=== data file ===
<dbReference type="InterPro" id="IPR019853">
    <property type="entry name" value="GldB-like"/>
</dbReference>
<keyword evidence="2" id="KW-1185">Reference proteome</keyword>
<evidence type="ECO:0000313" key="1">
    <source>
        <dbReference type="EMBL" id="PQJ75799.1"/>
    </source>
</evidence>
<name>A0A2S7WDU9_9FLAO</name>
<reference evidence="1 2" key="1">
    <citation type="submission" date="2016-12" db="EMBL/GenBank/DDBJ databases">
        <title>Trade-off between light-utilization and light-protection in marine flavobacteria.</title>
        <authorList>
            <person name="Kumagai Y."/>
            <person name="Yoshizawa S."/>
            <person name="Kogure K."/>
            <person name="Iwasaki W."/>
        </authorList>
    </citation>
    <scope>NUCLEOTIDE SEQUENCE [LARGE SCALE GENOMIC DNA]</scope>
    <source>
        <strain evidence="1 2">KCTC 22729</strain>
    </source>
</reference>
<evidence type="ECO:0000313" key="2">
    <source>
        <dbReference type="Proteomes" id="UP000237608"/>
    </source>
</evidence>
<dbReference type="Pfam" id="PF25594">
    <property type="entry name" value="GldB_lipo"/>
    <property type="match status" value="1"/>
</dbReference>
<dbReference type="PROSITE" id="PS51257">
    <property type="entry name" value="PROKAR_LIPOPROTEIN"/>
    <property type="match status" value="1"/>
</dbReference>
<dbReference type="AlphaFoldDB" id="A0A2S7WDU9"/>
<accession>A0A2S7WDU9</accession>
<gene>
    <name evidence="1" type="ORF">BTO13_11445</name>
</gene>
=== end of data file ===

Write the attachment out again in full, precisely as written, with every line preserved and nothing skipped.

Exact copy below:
<dbReference type="InterPro" id="IPR019853">
    <property type="entry name" value="GldB-like"/>
</dbReference>
<keyword evidence="2" id="KW-1185">Reference proteome</keyword>
<evidence type="ECO:0000313" key="1">
    <source>
        <dbReference type="EMBL" id="PQJ75799.1"/>
    </source>
</evidence>
<name>A0A2S7WDU9_9FLAO</name>
<reference evidence="1 2" key="1">
    <citation type="submission" date="2016-12" db="EMBL/GenBank/DDBJ databases">
        <title>Trade-off between light-utilization and light-protection in marine flavobacteria.</title>
        <authorList>
            <person name="Kumagai Y."/>
            <person name="Yoshizawa S."/>
            <person name="Kogure K."/>
            <person name="Iwasaki W."/>
        </authorList>
    </citation>
    <scope>NUCLEOTIDE SEQUENCE [LARGE SCALE GENOMIC DNA]</scope>
    <source>
        <strain evidence="1 2">KCTC 22729</strain>
    </source>
</reference>
<evidence type="ECO:0000313" key="2">
    <source>
        <dbReference type="Proteomes" id="UP000237608"/>
    </source>
</evidence>
<dbReference type="Pfam" id="PF25594">
    <property type="entry name" value="GldB_lipo"/>
    <property type="match status" value="1"/>
</dbReference>
<dbReference type="PROSITE" id="PS51257">
    <property type="entry name" value="PROKAR_LIPOPROTEIN"/>
    <property type="match status" value="1"/>
</dbReference>
<dbReference type="AlphaFoldDB" id="A0A2S7WDU9"/>
<accession>A0A2S7WDU9</accession>
<gene>
    <name evidence="1" type="ORF">BTO13_11445</name>
</gene>